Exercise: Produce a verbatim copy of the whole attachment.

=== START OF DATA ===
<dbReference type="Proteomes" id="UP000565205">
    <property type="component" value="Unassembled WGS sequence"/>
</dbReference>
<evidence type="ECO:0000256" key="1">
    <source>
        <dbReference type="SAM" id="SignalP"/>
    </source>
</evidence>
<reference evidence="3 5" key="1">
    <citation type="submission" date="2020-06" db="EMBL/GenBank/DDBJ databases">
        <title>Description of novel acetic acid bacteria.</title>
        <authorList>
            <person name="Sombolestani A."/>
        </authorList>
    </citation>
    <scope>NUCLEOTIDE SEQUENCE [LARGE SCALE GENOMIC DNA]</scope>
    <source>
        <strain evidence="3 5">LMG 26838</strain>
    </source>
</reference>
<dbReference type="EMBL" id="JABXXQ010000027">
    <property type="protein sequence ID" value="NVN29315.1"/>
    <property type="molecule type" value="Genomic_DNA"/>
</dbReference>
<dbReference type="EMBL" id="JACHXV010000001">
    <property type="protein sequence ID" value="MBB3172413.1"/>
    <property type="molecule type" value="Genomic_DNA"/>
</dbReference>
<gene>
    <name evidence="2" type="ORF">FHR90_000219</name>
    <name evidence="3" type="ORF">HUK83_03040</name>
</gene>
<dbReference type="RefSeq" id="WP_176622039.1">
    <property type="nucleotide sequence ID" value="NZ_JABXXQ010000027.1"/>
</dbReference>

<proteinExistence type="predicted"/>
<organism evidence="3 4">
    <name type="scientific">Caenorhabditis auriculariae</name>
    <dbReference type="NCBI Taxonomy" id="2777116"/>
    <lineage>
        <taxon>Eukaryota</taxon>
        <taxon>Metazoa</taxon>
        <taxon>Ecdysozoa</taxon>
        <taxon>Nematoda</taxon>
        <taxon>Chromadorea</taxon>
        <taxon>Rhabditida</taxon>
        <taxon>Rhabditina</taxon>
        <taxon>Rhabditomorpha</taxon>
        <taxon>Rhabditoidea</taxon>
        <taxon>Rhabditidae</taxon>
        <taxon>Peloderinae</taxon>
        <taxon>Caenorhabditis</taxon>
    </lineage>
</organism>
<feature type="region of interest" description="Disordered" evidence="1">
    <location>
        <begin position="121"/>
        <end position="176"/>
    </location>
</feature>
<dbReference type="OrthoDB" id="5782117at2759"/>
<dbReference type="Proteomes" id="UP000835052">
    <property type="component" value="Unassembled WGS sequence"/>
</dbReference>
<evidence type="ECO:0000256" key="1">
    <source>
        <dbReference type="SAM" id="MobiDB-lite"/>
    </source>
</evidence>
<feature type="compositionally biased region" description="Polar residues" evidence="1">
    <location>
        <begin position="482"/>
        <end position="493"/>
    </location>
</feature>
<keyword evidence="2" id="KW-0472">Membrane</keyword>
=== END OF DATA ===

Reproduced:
<dbReference type="Proteomes" id="UP000565205">
    <property type="component" value="Unassembled WGS sequence"/>
</dbReference>
<evidence type="ECO:0000256" key="1">
    <source>
        <dbReference type="SAM" id="SignalP"/>
    </source>
</evidence>
<reference evidence="3 5" key="1">
    <citation type="submission" date="2020-06" db="EMBL/GenBank/DDBJ databases">
        <title>Description of novel acetic acid bacteria.</title>
        <authorList>
            <person name="Sombolestani A."/>
        </authorList>
    </citation>
    <scope>NUCLEOTIDE SEQUENCE [LARGE SCALE GENOMIC DNA]</scope>
    <source>
        <strain evidence="3 5">LMG 26838</strain>
    </source>
</reference>
<dbReference type="EMBL" id="JABXXQ010000027">
    <property type="protein sequence ID" value="NVN29315.1"/>
    <property type="molecule type" value="Genomic_DNA"/>
</dbReference>
<dbReference type="EMBL" id="JACHXV010000001">
    <property type="protein sequence ID" value="MBB3172413.1"/>
    <property type="molecule type" value="Genomic_DNA"/>
</dbReference>
<gene>
    <name evidence="2" type="ORF">FHR90_000219</name>
    <name evidence="3" type="ORF">HUK83_03040</name>
</gene>
<dbReference type="RefSeq" id="WP_176622039.1">
    <property type="nucleotide sequence ID" value="NZ_JABXXQ010000027.1"/>
</dbReference>

<proteinExistence type="predicted"/>
<organism evidence="3 4">
    <name type="scientific">Caenorhabditis auriculariae</name>
    <dbReference type="NCBI Taxonomy" id="2777116"/>
    <lineage>
        <taxon>Eukaryota</taxon>
        <taxon>Metazoa</taxon>
        <taxon>Ecdysozoa</taxon>
        <taxon>Nematoda</taxon>
        <taxon>Chromadorea</taxon>
        <taxon>Rhabditida</taxon>
        <taxon>Rhabditina</taxon>
        <taxon>Rhabditomorpha</taxon>
        <taxon>Rhabditoidea</taxon>
        <taxon>Rhabditidae</taxon>
        <taxon>Peloderinae</taxon>
        <taxon>Caenorhabditis</taxon>
    </lineage>
</organism>
<feature type="region of interest" description="Disordered" evidence="1">
    <location>
        <begin position="121"/>
        <end position="176"/>
    </location>
</feature>
<dbReference type="OrthoDB" id="5782117at2759"/>
<dbReference type="Proteomes" id="UP000835052">
    <property type="component" value="Unassembled WGS sequence"/>
</dbReference>
<evidence type="ECO:0000256" key="1">
    <source>
        <dbReference type="SAM" id="MobiDB-lite"/>
    </source>
</evidence>
<feature type="compositionally biased region" description="Polar residues" evidence="1">
    <location>
        <begin position="482"/>
        <end position="493"/>
    </location>
</feature>
<keyword evidence="2" id="KW-0472">Membrane</keyword>